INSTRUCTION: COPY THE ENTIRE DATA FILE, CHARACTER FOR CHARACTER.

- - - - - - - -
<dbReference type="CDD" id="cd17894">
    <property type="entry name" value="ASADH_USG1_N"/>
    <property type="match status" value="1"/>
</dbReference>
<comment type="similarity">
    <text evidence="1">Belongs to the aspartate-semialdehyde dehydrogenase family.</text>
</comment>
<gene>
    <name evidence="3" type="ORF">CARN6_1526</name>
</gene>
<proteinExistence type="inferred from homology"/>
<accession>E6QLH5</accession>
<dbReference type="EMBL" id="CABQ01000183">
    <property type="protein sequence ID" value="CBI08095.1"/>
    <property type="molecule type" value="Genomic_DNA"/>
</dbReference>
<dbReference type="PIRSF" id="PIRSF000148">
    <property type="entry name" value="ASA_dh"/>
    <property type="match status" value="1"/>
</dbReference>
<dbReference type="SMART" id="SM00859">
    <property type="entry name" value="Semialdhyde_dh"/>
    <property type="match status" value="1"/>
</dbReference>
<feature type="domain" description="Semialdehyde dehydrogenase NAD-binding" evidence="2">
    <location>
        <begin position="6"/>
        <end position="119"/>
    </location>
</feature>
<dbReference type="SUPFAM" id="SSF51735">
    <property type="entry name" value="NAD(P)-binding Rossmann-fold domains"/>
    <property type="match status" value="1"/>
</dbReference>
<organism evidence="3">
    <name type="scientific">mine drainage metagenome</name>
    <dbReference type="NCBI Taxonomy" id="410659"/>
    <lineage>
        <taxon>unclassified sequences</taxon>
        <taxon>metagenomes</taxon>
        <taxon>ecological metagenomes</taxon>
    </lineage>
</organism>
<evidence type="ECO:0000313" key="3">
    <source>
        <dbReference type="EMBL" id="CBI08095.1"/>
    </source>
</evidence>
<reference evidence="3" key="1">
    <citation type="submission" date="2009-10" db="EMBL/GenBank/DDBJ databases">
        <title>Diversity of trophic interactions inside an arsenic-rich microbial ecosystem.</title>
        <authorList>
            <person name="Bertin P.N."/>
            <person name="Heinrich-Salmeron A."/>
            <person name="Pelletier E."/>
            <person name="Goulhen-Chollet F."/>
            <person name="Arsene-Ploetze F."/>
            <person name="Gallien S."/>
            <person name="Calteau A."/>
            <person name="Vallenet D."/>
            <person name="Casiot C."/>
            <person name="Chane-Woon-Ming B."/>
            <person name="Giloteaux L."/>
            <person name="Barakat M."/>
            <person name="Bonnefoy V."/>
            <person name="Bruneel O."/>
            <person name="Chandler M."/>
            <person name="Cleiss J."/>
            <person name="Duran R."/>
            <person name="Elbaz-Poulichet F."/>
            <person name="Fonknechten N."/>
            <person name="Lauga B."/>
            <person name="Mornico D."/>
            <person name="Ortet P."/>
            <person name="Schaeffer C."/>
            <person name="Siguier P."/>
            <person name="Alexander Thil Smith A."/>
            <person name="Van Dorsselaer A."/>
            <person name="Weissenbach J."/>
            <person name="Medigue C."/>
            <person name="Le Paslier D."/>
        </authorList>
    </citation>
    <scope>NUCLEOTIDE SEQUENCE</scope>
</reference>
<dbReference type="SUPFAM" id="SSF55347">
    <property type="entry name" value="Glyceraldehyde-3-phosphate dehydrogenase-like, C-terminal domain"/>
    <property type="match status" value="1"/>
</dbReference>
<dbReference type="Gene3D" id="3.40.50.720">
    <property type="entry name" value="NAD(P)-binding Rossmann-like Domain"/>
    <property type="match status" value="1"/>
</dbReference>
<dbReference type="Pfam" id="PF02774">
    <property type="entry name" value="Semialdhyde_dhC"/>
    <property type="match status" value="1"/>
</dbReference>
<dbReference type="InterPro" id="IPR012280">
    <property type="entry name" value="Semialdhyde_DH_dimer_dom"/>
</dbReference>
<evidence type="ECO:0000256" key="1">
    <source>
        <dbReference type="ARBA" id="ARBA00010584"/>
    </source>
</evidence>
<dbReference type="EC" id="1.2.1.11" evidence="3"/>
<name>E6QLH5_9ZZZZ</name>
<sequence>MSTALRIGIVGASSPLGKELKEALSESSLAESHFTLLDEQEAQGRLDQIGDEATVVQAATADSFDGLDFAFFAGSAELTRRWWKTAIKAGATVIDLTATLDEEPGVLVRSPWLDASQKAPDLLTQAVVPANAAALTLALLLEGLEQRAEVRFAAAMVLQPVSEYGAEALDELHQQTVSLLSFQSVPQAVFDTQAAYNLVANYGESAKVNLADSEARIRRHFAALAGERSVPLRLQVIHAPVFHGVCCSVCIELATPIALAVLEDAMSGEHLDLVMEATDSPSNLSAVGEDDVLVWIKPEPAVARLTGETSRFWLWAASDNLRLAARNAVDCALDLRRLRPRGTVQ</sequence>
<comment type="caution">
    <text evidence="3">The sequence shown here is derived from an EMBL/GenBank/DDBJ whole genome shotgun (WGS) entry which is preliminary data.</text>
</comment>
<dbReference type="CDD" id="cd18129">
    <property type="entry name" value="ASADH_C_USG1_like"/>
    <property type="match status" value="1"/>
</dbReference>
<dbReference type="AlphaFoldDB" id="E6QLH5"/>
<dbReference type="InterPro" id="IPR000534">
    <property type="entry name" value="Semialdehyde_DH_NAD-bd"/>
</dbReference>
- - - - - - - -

<dbReference type="CDD" id="cd17894">
    <property type="entry name" value="ASADH_USG1_N"/>
    <property type="match status" value="1"/>
</dbReference>
<comment type="similarity">
    <text evidence="1">Belongs to the aspartate-semialdehyde dehydrogenase family.</text>
</comment>
<gene>
    <name evidence="3" type="ORF">CARN6_1526</name>
</gene>
<proteinExistence type="inferred from homology"/>
<accession>E6QLH5</accession>
<dbReference type="EMBL" id="CABQ01000183">
    <property type="protein sequence ID" value="CBI08095.1"/>
    <property type="molecule type" value="Genomic_DNA"/>
</dbReference>
<dbReference type="PIRSF" id="PIRSF000148">
    <property type="entry name" value="ASA_dh"/>
    <property type="match status" value="1"/>
</dbReference>
<dbReference type="SMART" id="SM00859">
    <property type="entry name" value="Semialdhyde_dh"/>
    <property type="match status" value="1"/>
</dbReference>
<feature type="domain" description="Semialdehyde dehydrogenase NAD-binding" evidence="2">
    <location>
        <begin position="6"/>
        <end position="119"/>
    </location>
</feature>
<dbReference type="SUPFAM" id="SSF51735">
    <property type="entry name" value="NAD(P)-binding Rossmann-fold domains"/>
    <property type="match status" value="1"/>
</dbReference>
<organism evidence="3">
    <name type="scientific">mine drainage metagenome</name>
    <dbReference type="NCBI Taxonomy" id="410659"/>
    <lineage>
        <taxon>unclassified sequences</taxon>
        <taxon>metagenomes</taxon>
        <taxon>ecological metagenomes</taxon>
    </lineage>
</organism>
<evidence type="ECO:0000313" key="3">
    <source>
        <dbReference type="EMBL" id="CBI08095.1"/>
    </source>
</evidence>
<reference evidence="3" key="1">
    <citation type="submission" date="2009-10" db="EMBL/GenBank/DDBJ databases">
        <title>Diversity of trophic interactions inside an arsenic-rich microbial ecosystem.</title>
        <authorList>
            <person name="Bertin P.N."/>
            <person name="Heinrich-Salmeron A."/>
            <person name="Pelletier E."/>
            <person name="Goulhen-Chollet F."/>
            <person name="Arsene-Ploetze F."/>
            <person name="Gallien S."/>
            <person name="Calteau A."/>
            <person name="Vallenet D."/>
            <person name="Casiot C."/>
            <person name="Chane-Woon-Ming B."/>
            <person name="Giloteaux L."/>
            <person name="Barakat M."/>
            <person name="Bonnefoy V."/>
            <person name="Bruneel O."/>
            <person name="Chandler M."/>
            <person name="Cleiss J."/>
            <person name="Duran R."/>
            <person name="Elbaz-Poulichet F."/>
            <person name="Fonknechten N."/>
            <person name="Lauga B."/>
            <person name="Mornico D."/>
            <person name="Ortet P."/>
            <person name="Schaeffer C."/>
            <person name="Siguier P."/>
            <person name="Alexander Thil Smith A."/>
            <person name="Van Dorsselaer A."/>
            <person name="Weissenbach J."/>
            <person name="Medigue C."/>
            <person name="Le Paslier D."/>
        </authorList>
    </citation>
    <scope>NUCLEOTIDE SEQUENCE</scope>
</reference>
<dbReference type="SUPFAM" id="SSF55347">
    <property type="entry name" value="Glyceraldehyde-3-phosphate dehydrogenase-like, C-terminal domain"/>
    <property type="match status" value="1"/>
</dbReference>
<dbReference type="Gene3D" id="3.40.50.720">
    <property type="entry name" value="NAD(P)-binding Rossmann-like Domain"/>
    <property type="match status" value="1"/>
</dbReference>
<dbReference type="Pfam" id="PF02774">
    <property type="entry name" value="Semialdhyde_dhC"/>
    <property type="match status" value="1"/>
</dbReference>
<dbReference type="InterPro" id="IPR012280">
    <property type="entry name" value="Semialdhyde_DH_dimer_dom"/>
</dbReference>
<evidence type="ECO:0000256" key="1">
    <source>
        <dbReference type="ARBA" id="ARBA00010584"/>
    </source>
</evidence>
<dbReference type="EC" id="1.2.1.11" evidence="3"/>
<name>E6QLH5_9ZZZZ</name>
<sequence>MSTALRIGIVGASSPLGKELKEALSESSLAESHFTLLDEQEAQGRLDQIGDEATVVQAATADSFDGLDFAFFAGSAELTRRWWKTAIKAGATVIDLTATLDEEPGVLVRSPWLDASQKAPDLLTQAVVPANAAALTLALLLEGLEQRAEVRFAAAMVLQPVSEYGAEALDELHQQTVSLLSFQSVPQAVFDTQAAYNLVANYGESAKVNLADSEARIRRHFAALAGERSVPLRLQVIHAPVFHGVCCSVCIELATPIALAVLEDAMSGEHLDLVMEATDSPSNLSAVGEDDVLVWIKPEPAVARLTGETSRFWLWAASDNLRLAARNAVDCALDLRRLRPRGTVQ</sequence>
<comment type="caution">
    <text evidence="3">The sequence shown here is derived from an EMBL/GenBank/DDBJ whole genome shotgun (WGS) entry which is preliminary data.</text>
</comment>
<dbReference type="CDD" id="cd18129">
    <property type="entry name" value="ASADH_C_USG1_like"/>
    <property type="match status" value="1"/>
</dbReference>
<dbReference type="AlphaFoldDB" id="E6QLH5"/>
<dbReference type="InterPro" id="IPR000534">
    <property type="entry name" value="Semialdehyde_DH_NAD-bd"/>
</dbReference>